Alessandra Stanley Falls On Her Bayonet
The point of Stanley's review is that explicit combat scenes, portrayed during the war, set "Over There" apart.
During World War II, many war movies were made long before its outcome was known: "Mrs. Miniver," "Casablanca" and "In Which We Serve" were released in 1942. Back then, wartime films focused on survivors and civilians struggling on the home front; neither Hollywood nor the War Department wanted to demoralize audiences with too graphic a depiction of what their servicemen were likely to endure.That's simply not true. Dozens of movies made during World War II depicted combat sequences. Now, the second part of what she says is true. World War II combat movies were notorious for their unrealistic portrayal of combat. Still, they existed.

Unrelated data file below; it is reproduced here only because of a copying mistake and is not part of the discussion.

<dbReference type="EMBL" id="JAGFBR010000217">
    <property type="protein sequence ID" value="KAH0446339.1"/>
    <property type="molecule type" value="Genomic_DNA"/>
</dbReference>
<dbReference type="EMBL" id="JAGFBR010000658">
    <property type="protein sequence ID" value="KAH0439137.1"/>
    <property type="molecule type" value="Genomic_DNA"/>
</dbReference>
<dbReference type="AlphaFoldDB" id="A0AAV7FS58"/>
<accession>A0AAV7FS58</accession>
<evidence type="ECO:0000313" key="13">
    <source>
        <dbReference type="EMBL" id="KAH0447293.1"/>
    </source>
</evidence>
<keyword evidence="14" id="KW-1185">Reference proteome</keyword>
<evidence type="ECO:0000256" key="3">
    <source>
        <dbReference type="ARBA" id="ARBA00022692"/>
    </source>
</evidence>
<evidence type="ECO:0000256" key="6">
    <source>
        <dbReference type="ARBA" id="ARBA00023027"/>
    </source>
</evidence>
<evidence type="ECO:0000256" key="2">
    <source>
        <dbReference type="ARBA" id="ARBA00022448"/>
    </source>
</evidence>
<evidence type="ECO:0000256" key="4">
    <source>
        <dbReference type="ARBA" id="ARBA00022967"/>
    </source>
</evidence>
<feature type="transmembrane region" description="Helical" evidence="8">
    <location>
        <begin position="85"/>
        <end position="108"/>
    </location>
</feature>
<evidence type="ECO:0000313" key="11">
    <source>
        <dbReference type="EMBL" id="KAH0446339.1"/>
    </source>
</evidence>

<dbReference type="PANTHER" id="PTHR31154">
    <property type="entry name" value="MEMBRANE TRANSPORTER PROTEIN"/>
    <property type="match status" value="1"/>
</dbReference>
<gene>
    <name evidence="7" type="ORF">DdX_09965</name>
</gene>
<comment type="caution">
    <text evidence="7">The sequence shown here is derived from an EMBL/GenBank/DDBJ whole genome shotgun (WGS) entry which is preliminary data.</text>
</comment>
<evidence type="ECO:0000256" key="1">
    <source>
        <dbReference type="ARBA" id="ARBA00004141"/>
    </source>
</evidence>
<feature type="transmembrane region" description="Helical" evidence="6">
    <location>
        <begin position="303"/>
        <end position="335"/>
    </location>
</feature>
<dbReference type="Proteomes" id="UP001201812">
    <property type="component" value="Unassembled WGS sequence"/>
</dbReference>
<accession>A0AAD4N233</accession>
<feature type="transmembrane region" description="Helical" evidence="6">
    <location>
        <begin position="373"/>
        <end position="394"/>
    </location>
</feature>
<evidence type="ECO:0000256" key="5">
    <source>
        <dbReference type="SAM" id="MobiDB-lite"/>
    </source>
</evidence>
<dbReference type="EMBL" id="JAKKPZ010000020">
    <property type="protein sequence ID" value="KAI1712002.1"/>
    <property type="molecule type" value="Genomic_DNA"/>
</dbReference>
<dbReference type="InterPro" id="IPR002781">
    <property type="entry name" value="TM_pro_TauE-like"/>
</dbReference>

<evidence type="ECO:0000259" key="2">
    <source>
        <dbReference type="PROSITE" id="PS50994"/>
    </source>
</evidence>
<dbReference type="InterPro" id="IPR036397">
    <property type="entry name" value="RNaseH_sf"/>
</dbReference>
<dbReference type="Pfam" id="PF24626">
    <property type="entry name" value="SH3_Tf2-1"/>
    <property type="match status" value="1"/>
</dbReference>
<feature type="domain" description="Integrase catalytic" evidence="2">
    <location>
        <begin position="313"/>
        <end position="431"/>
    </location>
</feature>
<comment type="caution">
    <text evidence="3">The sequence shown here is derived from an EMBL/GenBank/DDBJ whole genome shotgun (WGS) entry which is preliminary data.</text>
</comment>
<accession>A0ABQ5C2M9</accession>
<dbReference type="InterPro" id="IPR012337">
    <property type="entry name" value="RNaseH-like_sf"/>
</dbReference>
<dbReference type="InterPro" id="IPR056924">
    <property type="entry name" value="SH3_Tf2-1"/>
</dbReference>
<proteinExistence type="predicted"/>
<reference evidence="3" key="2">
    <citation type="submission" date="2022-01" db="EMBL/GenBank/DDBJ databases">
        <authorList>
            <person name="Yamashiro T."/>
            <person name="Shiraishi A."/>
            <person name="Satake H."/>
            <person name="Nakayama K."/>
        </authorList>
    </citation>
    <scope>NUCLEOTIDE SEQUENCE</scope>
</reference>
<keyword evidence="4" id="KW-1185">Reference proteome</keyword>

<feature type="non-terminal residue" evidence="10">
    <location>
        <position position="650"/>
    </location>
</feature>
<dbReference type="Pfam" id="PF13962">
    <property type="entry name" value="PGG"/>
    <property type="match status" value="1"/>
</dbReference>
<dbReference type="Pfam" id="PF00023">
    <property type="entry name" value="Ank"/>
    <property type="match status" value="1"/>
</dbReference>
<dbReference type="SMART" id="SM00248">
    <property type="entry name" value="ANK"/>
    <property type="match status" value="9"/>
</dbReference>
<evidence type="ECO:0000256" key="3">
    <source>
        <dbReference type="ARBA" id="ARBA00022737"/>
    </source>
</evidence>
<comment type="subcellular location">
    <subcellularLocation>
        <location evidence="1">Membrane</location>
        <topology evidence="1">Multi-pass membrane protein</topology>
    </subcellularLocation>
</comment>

With a stroke of her word processor, she wipes out Sahara, Objective Burma, Guadalcanal, Thirty Seconds Over Tokyo, The Story of GI Joe and many, many others. They were far more numerous than "home front" films like Mrs. Miniver.
Though not depicting blood and gore and guts, these movies sometimes were quite graphic in showing the tragedy and horror of war. GI Joe, based on the writings of Ernie Pyle, is a good example.
What astonishes me is that this woman is a New York Times popular culture critic, and she --and the dozens of editors who read her piece -- are so abysmally ignorant of the history of motion pictures.